As a professional marketer, I'm often asked to produce "a magic pill." You take one and your ads become instantly more effective, and they sell more. This convinces you to run them more - in this magazine, its sister consumer publication, Soundings, or wherever. The first two ads will make Trade Only's parent company rich and happy ... or at least help them pay for my thoughts.
Unfortunately, there is no magic pill. No surprise, right?
So I'd like to make some points that I hope will help you look at your ads in a more involved and empowering way.
There is an adage attributed to Ralph Waldo Emerson: "You build a better mousetrap, and customers will beat a path to your door." Entrepreneurs have relied on this idea for decades.
The boating industry - and this publication's readership in particular - is filled with entrepreneurs. And entrepreneurs tend to start with "a great idea." They will then "build it, sell it, people will love it, and it will be so easy to sell."
But we also all know from articles in the Wall Street Journal, Forbes, Inc. and a slew of build-your-business pamphlets and seminars that the operative word today, as it was yesterday, is "marketing."
Indeed, that adage hasn't worked and certainly isn't working today - because Emerson's mousetrap lacked marketing.
The proof: You can't find one of them at Walmart or The Home Depot.
Marketing means bringing a product to a market ... for selling. A market is people - people willing to trade or spend money to solve a problem, their problem, not your problem. Consider the following scenarios:
Example 1: My car gets wrecked. I need transportation. I need a new car. I'm in the market. Is it improved gas mileage I'm looking for, 4-wheel drive, eight-speaker Bose entertainment during my commute or just cheap wheels?
Example 2: My house is overrun with mice. Is the better mousetrap really the tool for the job? I've never seen one or heard how it works.
Advertising media, whether print, online, TV or billboard, assemble marketplaces for you to find problem-solver seekers. They amass big groups of prospects, often thousands of times larger than you could assemble yourself. And with special-interest media, most of these people are at least partially prequalified.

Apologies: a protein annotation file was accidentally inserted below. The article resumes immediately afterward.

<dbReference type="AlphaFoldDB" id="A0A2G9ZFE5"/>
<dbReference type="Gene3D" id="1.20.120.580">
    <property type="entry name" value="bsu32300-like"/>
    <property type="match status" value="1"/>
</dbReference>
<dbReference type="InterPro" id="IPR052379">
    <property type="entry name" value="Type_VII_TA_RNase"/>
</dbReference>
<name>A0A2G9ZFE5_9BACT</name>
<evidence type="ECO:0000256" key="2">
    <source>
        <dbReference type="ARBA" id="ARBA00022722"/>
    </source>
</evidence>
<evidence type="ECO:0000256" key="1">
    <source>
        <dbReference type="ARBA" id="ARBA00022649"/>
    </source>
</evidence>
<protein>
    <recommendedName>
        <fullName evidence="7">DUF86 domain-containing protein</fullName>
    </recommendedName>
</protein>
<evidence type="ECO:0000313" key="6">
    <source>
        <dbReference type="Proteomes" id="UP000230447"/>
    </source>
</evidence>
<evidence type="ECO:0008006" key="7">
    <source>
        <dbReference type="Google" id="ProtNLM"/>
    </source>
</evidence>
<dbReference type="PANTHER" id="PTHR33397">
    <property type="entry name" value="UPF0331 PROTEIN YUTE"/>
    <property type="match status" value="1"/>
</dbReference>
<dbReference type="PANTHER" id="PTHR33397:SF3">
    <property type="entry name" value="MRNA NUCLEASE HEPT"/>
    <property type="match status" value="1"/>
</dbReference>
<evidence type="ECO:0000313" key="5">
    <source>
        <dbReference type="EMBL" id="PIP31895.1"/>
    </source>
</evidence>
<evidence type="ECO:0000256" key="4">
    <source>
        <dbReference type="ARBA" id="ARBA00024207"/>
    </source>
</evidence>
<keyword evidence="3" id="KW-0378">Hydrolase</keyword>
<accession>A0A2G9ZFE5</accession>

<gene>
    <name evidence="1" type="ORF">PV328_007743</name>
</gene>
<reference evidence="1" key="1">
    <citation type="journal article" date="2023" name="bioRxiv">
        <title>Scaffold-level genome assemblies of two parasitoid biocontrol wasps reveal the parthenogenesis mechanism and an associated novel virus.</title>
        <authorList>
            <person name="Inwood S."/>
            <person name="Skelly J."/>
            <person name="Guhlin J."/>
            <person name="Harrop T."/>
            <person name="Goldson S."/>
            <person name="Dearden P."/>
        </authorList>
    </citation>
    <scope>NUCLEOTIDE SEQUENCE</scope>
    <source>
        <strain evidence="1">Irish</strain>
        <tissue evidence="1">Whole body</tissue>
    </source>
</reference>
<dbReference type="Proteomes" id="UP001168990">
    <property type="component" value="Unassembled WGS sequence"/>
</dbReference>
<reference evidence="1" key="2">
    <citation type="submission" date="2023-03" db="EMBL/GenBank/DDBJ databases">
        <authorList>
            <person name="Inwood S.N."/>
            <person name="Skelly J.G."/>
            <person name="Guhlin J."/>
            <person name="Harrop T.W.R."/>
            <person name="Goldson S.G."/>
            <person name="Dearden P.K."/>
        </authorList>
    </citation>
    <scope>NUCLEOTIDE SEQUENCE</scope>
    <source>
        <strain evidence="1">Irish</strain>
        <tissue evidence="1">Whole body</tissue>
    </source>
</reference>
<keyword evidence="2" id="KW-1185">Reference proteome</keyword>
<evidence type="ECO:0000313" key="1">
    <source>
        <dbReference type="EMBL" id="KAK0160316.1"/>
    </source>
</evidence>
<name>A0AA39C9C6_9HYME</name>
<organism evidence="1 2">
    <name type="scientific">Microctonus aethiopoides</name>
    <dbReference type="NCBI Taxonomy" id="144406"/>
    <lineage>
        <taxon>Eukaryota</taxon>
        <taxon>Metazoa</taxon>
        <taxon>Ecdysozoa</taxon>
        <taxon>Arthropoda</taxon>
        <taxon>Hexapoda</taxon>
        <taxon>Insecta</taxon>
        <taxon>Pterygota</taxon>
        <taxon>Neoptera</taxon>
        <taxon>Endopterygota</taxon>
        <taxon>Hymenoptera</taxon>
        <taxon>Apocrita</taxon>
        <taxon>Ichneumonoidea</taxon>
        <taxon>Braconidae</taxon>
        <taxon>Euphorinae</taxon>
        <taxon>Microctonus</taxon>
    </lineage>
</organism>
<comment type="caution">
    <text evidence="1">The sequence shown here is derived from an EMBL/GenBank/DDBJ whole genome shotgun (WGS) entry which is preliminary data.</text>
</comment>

But that's not a magic bullet either. These are crowded, confusing, congested marketplaces with lots of other marketers making lots of noise. Yes, the prospects are there: people bring their personal issues and problems - because those haven't yet been solved - to places where they think they will find solutions.
Perhaps the problems are top-of-mind priorities (a wrecked car or a house overrun with mice). More likely, the "problems" are more buried within peoples' brains, waiting for that "aha!" moment of realization: "Gee, I could solve that thing that's been bothering me about my boat - or my desire to go boating."
Every medium, print or otherwise, claims to generate huge commitments in time from readers. An issue that takes more than an hour to read, a site that holds a visitor for five minutes. Huge, right?
Actually, the congestion and speed of movement through any of these marketplaces are what's huge. The human eye and the brain that absorb the information move extremely quickly ... unless you give them a reason to slow down and to stop for your pitch.
If your opening message says more about you and your cleverness than about solving the prospects' problems, you'll be lucky to survive their glance. And a glance is all you'll get, because you have less than a second and a half, two seconds at the most, to establish contact and rapport. More than a blink, less than a sneeze.
If your headline is a label, a model name, a boastful bit of self-congratulation, you just threw away half of your "stop sign" - maybe the entire stop sign. If your photo or image isn't involving and engaging, the rest of the stop sign is gone anyway. That critical two seconds or less requires getting out of your head and into your customers' brains. Simply looking like you understand and can solve their problem reaches to their heart as well. And, compared with brains, hearts are much closer to where we carry our wallets.
Consider the difference in two marketing approaches. One marketer tells me all about his products, about his "amazing breakthroughs," his "incredible production techniques," all the nuts and bolts, everything he or she was so clever in creating. I move on.
Another marketer talks to me, asks about my problem and selects the information that will resonate with me ... because I came to solve a problem. It is clear this person has a solution that empowers me to buy what he's selling. So I pay attention.
Magazine advertising is - or should be - marketing in print. Online is just the same. Or at least both should be. Often they're not. Too many ads are product-driven, not experience-driven or solution-oriented.
When you think about advertising, think about marketing and solving customer problems. Not yours, theirs. What can your product or service do that sounds like a fine solution for them?
Now, can you put this into a message made of an image and just a few high-impact words that tell a strong story, one that can be absorbed in two seconds or less?
Before your next ad goes out your door, put it to that test. And good luck.
Donald Brewster joined the marine industry in the 1960s, helped launch Sail magazine in 1970, and has run his own advertising agency since 1973. He can be contacted through his new Web site - www.brewsterstrategies.com
This article originally appeared in the January 2010 issue.